Charles Jennens helped make his friend rather famous. That wasn’t his intent, as he had far loftier goals for what he wanted them to produce together.

As a devout Christian, Jennens was concerned about cultural trends. The questions raised by opinion-makers challenging traditional values were causing church goers and even church leaders to doubt the authority of the Bible and the truth claims made by and about Jesus Christ.

So Jennens approached his German friend, an entertainer, with an idea. He wanted to use the medium of popular music to present lyrics based on the King James Bible, to tell the story of Jesus in an uplifting and powerful way in secular settings.  He reasoned that an authentic Christian voice was needed to counter the cultural mood of the day.  So with Jennens selecting the words and his friend composing the music (in just 24 days), they produced a work that accomplished their purpose, and ensured that history would never forget them.

The year was 1741. The friend was George Handel.  The work they produced was an English-language, three-part oratorio called Messiah.  Now you know the rest of the story.

Handel originally intended the Messiah for Easter, as he introduced the new oratorio near that holiday in 1742 in Dublin.  However today it is more associated with Christmas because Part 1 emphasizes fulfilled prophecy of the Messiah’s first Advent.  A Chorus in Part 1 presents this profound text:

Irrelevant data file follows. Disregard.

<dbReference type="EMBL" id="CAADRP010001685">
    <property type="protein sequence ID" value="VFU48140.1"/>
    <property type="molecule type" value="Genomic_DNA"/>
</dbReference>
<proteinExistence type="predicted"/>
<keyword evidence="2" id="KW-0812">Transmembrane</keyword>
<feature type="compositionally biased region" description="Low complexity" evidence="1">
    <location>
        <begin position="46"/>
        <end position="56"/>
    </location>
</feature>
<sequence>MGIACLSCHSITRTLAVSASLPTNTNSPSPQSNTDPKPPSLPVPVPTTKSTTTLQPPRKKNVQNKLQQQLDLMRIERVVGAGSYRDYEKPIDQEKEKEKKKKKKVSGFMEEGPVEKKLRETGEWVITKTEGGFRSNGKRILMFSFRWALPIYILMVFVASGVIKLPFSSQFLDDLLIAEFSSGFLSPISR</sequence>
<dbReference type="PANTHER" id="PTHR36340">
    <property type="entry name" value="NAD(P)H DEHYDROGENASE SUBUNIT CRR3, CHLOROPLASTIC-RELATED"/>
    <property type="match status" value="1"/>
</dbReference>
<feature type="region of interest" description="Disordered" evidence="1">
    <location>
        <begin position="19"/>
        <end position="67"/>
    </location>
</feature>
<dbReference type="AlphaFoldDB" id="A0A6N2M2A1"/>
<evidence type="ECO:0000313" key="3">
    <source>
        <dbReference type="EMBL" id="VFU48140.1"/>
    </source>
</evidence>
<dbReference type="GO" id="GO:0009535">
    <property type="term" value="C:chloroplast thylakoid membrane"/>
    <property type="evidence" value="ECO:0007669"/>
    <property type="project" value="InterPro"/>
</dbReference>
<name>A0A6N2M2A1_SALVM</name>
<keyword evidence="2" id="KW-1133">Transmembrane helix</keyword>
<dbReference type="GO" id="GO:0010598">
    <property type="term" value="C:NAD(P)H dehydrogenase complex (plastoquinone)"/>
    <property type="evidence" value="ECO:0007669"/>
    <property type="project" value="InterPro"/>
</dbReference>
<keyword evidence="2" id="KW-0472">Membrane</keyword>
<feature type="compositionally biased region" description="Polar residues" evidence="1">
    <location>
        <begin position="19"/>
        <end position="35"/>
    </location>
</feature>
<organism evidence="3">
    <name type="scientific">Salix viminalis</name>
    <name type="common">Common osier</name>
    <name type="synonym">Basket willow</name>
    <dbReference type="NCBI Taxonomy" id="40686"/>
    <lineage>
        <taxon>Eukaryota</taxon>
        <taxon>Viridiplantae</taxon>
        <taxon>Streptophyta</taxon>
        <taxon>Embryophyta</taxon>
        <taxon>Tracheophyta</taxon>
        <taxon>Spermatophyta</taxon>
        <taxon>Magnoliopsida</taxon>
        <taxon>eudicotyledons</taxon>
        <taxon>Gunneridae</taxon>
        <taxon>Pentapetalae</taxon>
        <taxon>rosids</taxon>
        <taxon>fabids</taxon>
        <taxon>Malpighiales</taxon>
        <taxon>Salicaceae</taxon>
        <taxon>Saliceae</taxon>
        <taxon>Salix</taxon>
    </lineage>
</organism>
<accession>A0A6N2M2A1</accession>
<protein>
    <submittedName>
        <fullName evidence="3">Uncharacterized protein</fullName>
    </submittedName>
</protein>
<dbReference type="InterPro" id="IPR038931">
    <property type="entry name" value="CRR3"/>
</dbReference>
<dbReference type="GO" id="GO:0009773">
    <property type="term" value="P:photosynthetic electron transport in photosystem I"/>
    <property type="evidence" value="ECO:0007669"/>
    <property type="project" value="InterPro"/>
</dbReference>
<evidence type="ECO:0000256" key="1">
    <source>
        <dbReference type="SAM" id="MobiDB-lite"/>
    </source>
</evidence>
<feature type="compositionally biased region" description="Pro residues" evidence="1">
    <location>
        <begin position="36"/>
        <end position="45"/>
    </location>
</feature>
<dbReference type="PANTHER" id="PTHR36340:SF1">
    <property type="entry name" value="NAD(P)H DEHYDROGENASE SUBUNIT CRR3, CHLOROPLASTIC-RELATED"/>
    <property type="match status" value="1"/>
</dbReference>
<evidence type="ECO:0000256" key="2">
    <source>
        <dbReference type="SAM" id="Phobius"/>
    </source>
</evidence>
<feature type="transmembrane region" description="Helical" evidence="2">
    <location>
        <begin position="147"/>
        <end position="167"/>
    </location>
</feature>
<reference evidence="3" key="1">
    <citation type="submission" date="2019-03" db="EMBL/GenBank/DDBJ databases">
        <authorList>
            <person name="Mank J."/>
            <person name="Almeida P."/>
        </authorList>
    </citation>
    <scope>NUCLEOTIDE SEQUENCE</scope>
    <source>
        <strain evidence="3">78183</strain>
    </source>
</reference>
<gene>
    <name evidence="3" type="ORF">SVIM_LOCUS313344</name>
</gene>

For unto us a child is born, unto us a son is given, and the government shall be upon His shoulder; and His name shall be called Wonderful, Counselor, The mighty God, The everlasting Father, The Prince of Peace (Is. 9:6).

The more famous Hallelujah Chorus concludes Part 2 amidst a selection of texts about the crucifixion, resurrection, second advent, and the day of judgment. Enlightenment philosophers in the 18th century challenged these truths and the deity of Christ as do skeptics today, mythologizing the idea of a Creator born into His creation.  Yet without Bethlehem, there is no Calvary; if no Calvary the empty tomb is empty of meaning.  “He had to be made like His brethren in all things, so that He might become a merciful and faithful high priest…to make propitiation for the sins of the people” (Heb. 2:17).  So, either there is a Christmas miracle or Christianity is incoherent.

“A Child is born” tells of the first coming. As surely as Jesus fulfilled ancient prophecy in that way, He will come again as promised.  But the second Advent will be a great trumpet and gathering, infinitely more glorious than the grandest presentation of Handel’s (and Jennens’) Messiah.